The figures of the American novels, such as those of Fitzgerald and Bret Easton Ellis, with their false facades and close to total subjective detachment, their non-existent fervently repressed emotional states and forms of experience, are as much zombies as the rotting presences of George A Romero’s films. Indeed, that the likes of Clay and Patrick Bateman have not entirely succumb to the half-death of automation under power, of self-subjecting control, makes them all the more dangerous, their repulsion at their own mortification brings about horrific affect whereas the zombie’s total lack of its own power, of its own control, of its own singular experience, leaves it in no position to enact the same level of malicious, carefully considered, atrocities that the American Psycho(s) are capable of.

“I shall bring up the dead to eat food like the living; and the hosts of dead will outnumber the living”

 The Epic of Gilgamesh

We can’t pretend that the half-death of the zombie is new, that it is born of bourgeoisie society, or that it is historical specific to capital. The undead are threatened upon the Mesopotamians in the Epic of Gilgamesh. But it is not as infection but as summoning that the undead of Gilgamesh would appear. Contrary to the contemporary Zombie, these undead would follow command, be under a monarchist ruler, rather than being self-creating, self-expanding and self-(dis)organsing. It is the parasitic, infectious nature of diffuse capital that leads to the contemporary zombie, that which sucks the life force from experience, emotion, thought and subjectivity in the form of simulated experience economies, hyper economies of desire, and immaterial labour.

Zombies need no god. They are a manifestation of terror and the-end-of-life after the death of god. When the extension of life after death is no longer promised by religion, by salvation, the only extension of life can be in death or infection, in the rotting, pathological half-death of the zombie. Zombies are not killed by religion, by the crucifix, holy water or the silver bullet, it is the absolute destruction of infected cognitive function that brings their half-life to death. This too shows the cynicism and despair that diffuse domination has resulted in – there are no more utopias to be sought, and even democracy, a pragmatic project aiming towards something better is an impossible ideal, a set of unrealisable religious guidelines.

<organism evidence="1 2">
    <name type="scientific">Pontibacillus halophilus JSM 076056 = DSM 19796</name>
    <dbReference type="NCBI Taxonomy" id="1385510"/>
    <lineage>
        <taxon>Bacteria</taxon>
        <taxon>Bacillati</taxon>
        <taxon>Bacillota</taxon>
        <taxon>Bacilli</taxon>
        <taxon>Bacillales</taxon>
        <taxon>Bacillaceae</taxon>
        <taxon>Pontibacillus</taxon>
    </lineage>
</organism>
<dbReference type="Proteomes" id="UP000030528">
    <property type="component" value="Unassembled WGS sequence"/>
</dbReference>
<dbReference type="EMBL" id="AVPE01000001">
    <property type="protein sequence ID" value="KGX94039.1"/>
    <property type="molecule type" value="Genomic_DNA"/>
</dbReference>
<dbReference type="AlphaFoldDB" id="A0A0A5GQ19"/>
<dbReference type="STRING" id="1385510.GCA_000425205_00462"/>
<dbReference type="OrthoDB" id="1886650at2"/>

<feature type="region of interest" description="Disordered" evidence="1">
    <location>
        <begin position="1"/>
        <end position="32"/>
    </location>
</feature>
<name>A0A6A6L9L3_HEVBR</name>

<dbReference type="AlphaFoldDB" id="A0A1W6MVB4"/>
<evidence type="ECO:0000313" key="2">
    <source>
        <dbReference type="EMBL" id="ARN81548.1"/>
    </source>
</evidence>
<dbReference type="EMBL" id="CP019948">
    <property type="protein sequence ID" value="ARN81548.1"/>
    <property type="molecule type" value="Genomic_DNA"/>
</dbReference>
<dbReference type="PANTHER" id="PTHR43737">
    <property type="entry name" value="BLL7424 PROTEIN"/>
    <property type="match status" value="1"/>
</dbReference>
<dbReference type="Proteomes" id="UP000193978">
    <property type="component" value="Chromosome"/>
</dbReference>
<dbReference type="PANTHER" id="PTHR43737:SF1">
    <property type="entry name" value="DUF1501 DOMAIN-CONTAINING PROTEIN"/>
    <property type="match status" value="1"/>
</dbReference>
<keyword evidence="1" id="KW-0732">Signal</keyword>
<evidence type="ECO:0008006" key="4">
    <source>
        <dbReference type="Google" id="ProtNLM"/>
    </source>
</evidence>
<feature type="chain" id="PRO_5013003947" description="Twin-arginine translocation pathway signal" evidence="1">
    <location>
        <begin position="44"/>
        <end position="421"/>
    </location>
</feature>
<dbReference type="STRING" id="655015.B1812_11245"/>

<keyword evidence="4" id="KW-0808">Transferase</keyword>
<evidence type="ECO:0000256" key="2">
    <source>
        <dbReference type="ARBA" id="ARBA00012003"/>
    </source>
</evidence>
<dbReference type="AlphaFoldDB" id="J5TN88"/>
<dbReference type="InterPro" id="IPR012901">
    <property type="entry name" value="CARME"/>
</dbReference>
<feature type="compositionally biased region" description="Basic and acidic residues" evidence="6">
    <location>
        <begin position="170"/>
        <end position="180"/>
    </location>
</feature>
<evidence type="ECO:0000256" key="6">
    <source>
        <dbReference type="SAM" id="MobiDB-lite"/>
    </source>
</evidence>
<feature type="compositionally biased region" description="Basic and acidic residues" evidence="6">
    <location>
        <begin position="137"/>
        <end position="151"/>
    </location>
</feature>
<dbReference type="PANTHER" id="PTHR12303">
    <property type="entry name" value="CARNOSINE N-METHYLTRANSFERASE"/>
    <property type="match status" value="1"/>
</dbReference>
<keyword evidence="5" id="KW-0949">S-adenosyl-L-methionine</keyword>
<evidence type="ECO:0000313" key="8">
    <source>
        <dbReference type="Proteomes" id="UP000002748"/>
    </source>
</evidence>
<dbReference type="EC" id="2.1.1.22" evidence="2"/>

“… they took on the status of machines: freed of all semblance, freed even from their double, they grew increasingly similar to the system of production of which they were nothing more than the miniaturised equivalent.”

  Jean Baudrillard

No longer just docile bodies, so too docile minds, docile passions, docile expressions. The flows of subjectivity must be malleable and flexible in order to ensure their subsumption, control must come from within. Capital no longer needs to exert disciplinarian, coercive force from above; it is from within and around that automatons expand. Power no longer must strictly regiment bodies, spaces and times – control is reproductive of its own accord. Dispositifs and encasements now spread themselves thinly and subtly across the biopolitical mass.

“No desire, no vitality seems to exist anymore outside the economic enterprise, outside productive labor and business. Capital was able to renew its psychic, ideological and economic energy, specifically thanks to the absorption of creativity, desire and individualistic, libertarian drives for self-realization.”

Franco ‘Bifo’ Berardi

1968 was the year that George A Romero’s Night of the Living Dead would first arrive in the cinemas. The film marks a point at which the myth of the undead transforms, and assumes not only a metaphorical, but an allegorical and reflexive importance in relation to the emergent conditions of capital’s dominance over day to day life and experience. Romero’s undead are not bewitched, cursed or possessed. The speculation is that they have been brought to half-life due to a radioactive satellite returning from Venus which has stimulated the brains of the dead. Monsters without a god, without spiritualism, these zombies are a result of human experimentation gone wrong, of the products of general intellect turned against their own creators; they are subjects of a biopolitics that invests itself deep within subjectivity.

1968 it was during this year that industrial workers and students would stand side by side in resistance to capital’s domination over human existence. The cry of the student movements, workers and students united in their fight, manifests the emergence of a different form of capital, the expansion of production lines from the factory to the seminar room, the subsumption of intellect by economic valorisation. Here we find a clear articulation of emerging cognitive labour, of the proletarianisation of the intellect and the crystallisation of the cognitariat. It is the expression of human intellect turned against itself – of general intellect turned against its own creators.

It is in the zombie, the foul, rotting, mound of flesh that serves no other purpose than the accumulation and expansion of is self-destroying pathology, that we are confronted with the most vile aspects of our own subjectivity, of capital’s relentless march against our forms-of-life and communities.